It involves litigation concerning matters of constitutional magnitude marriage appropriation.

Further, it involves matters which cannot be settled privately.

The State of Connecticut has said to these appellants that they cannot resolve their affairs privately.

They must go into state courts to seek the relief they need, and yet at the same time, has barred them from those Courts.

A holding emphasizing these factors, for example, would not compel a later holding that counsel be appointed in civil cases or a later holding that fees for the use of golf greens in a public golf course must be waived for the poor.

A useful analog for this case is Goldberg versus Kelly where this Court considered the meaning of Due Process in welfare termination cases and concluded that a hearing is the essence of Due Process.

But that appointment of counsel may not be required.

In conclusion, then we ask this Court to grant the relief for appellants —

Hugo L. Black:

I don’t quite get that reason.

Whether you draw into distinction, you draw there.

Maybe the party so indigent that can’t hire a lawyer for themselves.

Arthur B. LaFrance:

That is correct Your Honor, and I would suppose that in many if not most aspects of civil litigation.

It would be useful perhaps necessary to have an attorney.

But a holding in this case would not compel a later holding that counsel must be appointed in civil cases.

Hugo L. Black:

Why would they not?

Arthur B. LaFrance:

Because in this case, we are relying upon the specific First Amendment guarantee of the right to petition for redress of grievances.

There is no such —

Hugo L. Black:

You might be barred form it as successfully by not being able to hire a lawyer as by not being able to pay the fees.

Arthur B. LaFrance:

I take it that the First Amendment and speaking about the right to petition is speaking about access to the courts or to Government.

Arthur B. LaFrance:

It would always remain true that the fruits of that access inherently will be unequal.

Now —

Hugo L. Black:

Well, if it’s unequal wouldn’t be anyway to equal that?

Arthur B. LaFrance:

Perhaps as a matter of Equal Protection under the Fourteenth Amendment, this Court might want to go farther and to hold that for example, counsel must be appointed in certain types of civil cases.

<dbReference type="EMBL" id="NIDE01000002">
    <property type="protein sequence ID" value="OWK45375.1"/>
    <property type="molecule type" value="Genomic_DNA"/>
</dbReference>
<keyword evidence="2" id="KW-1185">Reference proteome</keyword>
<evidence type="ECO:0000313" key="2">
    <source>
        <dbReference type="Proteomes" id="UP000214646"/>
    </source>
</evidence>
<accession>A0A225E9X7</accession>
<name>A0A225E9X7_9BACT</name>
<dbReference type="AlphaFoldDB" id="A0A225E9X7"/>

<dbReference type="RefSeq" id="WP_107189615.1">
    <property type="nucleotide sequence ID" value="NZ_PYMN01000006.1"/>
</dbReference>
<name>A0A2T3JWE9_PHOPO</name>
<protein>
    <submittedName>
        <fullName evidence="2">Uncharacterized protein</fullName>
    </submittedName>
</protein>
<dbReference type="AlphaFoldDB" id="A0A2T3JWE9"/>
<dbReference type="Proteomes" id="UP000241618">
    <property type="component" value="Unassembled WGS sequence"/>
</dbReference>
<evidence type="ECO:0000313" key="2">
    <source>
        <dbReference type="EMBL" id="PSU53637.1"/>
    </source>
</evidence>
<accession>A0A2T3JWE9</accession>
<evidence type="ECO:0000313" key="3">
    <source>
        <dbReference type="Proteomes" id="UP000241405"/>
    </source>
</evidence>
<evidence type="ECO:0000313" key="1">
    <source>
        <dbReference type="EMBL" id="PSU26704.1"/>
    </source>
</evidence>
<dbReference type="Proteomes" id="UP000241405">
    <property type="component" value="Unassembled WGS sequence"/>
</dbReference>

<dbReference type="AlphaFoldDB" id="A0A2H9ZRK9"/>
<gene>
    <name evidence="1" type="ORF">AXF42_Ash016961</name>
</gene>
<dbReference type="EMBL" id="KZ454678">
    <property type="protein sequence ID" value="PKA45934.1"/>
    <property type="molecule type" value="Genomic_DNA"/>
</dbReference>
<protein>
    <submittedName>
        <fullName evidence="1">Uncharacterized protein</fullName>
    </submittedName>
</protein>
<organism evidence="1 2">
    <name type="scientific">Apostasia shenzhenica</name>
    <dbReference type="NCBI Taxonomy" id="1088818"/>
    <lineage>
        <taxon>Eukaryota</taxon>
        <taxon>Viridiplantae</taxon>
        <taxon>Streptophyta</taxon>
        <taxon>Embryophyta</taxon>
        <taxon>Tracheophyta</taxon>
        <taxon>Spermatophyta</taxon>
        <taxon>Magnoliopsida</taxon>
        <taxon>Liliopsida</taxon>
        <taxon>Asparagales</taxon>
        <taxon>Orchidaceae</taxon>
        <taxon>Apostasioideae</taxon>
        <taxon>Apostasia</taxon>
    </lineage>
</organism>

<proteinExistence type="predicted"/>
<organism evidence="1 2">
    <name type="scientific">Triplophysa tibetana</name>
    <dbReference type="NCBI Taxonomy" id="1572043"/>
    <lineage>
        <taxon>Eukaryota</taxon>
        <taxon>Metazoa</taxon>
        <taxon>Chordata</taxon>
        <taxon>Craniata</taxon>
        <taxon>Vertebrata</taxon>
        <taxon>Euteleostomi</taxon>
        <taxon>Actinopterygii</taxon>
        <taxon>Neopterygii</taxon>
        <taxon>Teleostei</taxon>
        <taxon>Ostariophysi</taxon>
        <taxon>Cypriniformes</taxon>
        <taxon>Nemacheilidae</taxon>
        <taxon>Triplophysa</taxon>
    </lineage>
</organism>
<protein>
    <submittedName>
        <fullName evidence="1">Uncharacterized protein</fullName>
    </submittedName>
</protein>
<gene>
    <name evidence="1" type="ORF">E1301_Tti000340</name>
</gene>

Hugo L. Black:

Why not they not be influenced to go far on that eventually on your argument to say that the courts are necessary to civilized people.

You got to have them in that Government?

Therefore, they must supply to all without regard to their race, color or amount of money they have.

Arthur B. LaFrance:

I would think a holding of that nature as to courts would be perfectly appropriate.

Now, when I say that, what I have in mind are the kinds of considerations this Court had in mind in Goldberg versus Kelly in saying that Due Process must be afforded at some point by the State whether it be in what is called an administrative hearing or what is called the Court.

But the functions of Courts must be performed and they must be performed equally at least open equally to the rich and then the poor alike.

Hugo L. Black:

But the only way to do that unless you see that they deny Equal Protection to the rich.

It would be to say that the court from us we owned the all to prosecute or defend that claim whether they have money or do not have money.

And they must pay the cost if they are in it.

Arthur B. LaFrance:

And they must pay the costs if —

Hugo L. Black:

Cost, if they have cost imposed, all.

It seems to me that I can’t say your argument would take this.

I’m not saying as right or wrong, I’m just asking you.

Arthur B. LaFrance:

I don’t think that argument carries that far, if I understand you.

Hugo L. Black:

Not yet.

Arthur B. LaFrance:

Correctly.

Well, the argument which I’m making today, I don’t think compels anyone to go that far anytime.

Hugo L. Black:

Just as far as your clients.

Arthur B. LaFrance:

That is correct.

Hugo L. Black:

Perhaps a good lawyer like –.

Arthur B. LaFrance:

Thank you.

Warren E. Burger:

Mr. Cannon?

Raymond J. Cannon:

Mr. Chief Justice and may it please the Court.

To understand what’s really at stake in this case perhaps it’s rather outlined briefly the procedures followed in divorce actions are civil actions in Connecticut, all civil actions.

First of all, of course, the client sees the attorney.

The attorney discernments whether it has a cause of action and draws a writ which is delivered to the officer to make service at the expense of the client or and then the officer returns the writ to court.

Raymond J. Cannon:

At that time, the statute comes into play, and says the clerk for the Court shall charge $45.00 for entering all civil causes.

That’s the statute.

To accomplish the relief sought by the plaintiffs in this case.

It is necessary that some provision also be made to pay these auxiliary costs which are incident to the divorce cases.

Very often there’s expensive advertisement or publication particularly when the defendant is absent from the state.

Now in this complaint, another thought we must bear in mind, it seems to me.

In this complaint, the only plaintiffs are women on welfares.

They are not poor people generally.

There’s thousands of poor people as everyone knows who are working their head’s off to try to make a living in case that they’re only together and resent or check on the welfare.